The Quest October's Gemstone in Canada

The Quest October's Gemstone in Canada

 -- In Search of the Rainbow's End --

Not one to just run over to the mall and simply buy an opal, I wanted more; much more. My intent: travel to the hinterlands and personally dig my own birthstone out of the Earth with my own hands. It would be ALL Mine from start to finish!

A lovely and admirable dream, until I did my research. It seems that 95% of all opals are from the rugged, inhospitable Outback of Queensland, Australia -- half a world distant from me.

And the stories of hunting and discovering opals reads as daunting as the locations. Coober Pedy, one prime Australian source, is an Aboriginal phrase meaning "white man in a hole". This clearly describes how Opal is actually mined. Many Opal prospectors make their home in deep holes or caves in the ground, from 16 feet deep down to 130 feet below the parched desert floor. Miners actually stay down there much of the time to escape the blistering daytime heat and from the icy night winds. In cramped conditions, they usually only work with hand tools such as picks and shovels. Buckets full of soil, hopefully containing Opal rocks, are arduously pulled up out of the depths by hand.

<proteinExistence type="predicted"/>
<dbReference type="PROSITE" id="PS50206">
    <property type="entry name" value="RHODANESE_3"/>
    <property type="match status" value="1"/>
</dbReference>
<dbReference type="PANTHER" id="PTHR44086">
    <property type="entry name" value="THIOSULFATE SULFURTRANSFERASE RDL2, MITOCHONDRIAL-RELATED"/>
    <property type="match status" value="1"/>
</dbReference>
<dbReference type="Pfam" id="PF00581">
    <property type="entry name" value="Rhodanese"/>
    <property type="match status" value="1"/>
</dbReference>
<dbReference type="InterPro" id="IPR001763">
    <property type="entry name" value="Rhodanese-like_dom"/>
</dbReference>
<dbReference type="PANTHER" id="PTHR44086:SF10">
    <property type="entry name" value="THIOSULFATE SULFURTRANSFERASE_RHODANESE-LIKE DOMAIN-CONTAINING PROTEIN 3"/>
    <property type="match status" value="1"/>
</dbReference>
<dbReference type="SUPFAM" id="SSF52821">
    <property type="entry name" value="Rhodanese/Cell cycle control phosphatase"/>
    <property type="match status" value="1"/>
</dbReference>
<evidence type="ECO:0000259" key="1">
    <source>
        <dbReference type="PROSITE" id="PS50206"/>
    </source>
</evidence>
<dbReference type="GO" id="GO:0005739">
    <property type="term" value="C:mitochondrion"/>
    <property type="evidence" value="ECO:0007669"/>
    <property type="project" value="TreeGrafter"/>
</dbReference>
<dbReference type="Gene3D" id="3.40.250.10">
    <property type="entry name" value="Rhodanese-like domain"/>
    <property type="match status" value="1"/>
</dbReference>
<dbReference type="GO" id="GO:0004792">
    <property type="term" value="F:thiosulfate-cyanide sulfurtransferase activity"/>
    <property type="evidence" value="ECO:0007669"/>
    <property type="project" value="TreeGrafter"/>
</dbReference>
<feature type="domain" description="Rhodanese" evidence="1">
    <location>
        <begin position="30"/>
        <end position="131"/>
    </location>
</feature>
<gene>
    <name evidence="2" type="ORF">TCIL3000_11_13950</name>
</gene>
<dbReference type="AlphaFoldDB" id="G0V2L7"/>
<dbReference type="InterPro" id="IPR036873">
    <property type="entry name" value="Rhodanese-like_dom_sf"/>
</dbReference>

That paltry, remaining 5% is spread across the rest of the globe. Mexico, Brazil, Ethiopia, West African Mali and some tiny scattered spots in the States, like Idaho and Nevada, but they are small pickings and also scattered in rather harsh and isolated spots.

As an October born Canadian, I never really expected to dig my own birthstone. Australia and Mexico were too far afield.

Then, one day while reading an old copy of Rock & Gem magazine...There it was: Precious Opals in British Columbia!

Having all but given up, here is the stunning revelation that there actually existed one active opal mine in Canada! Oh Canada!

Not only that, it lay in the wilds of British Columbia. As the Sci-Fi crowd says, "Resistance is Futile." I had to go.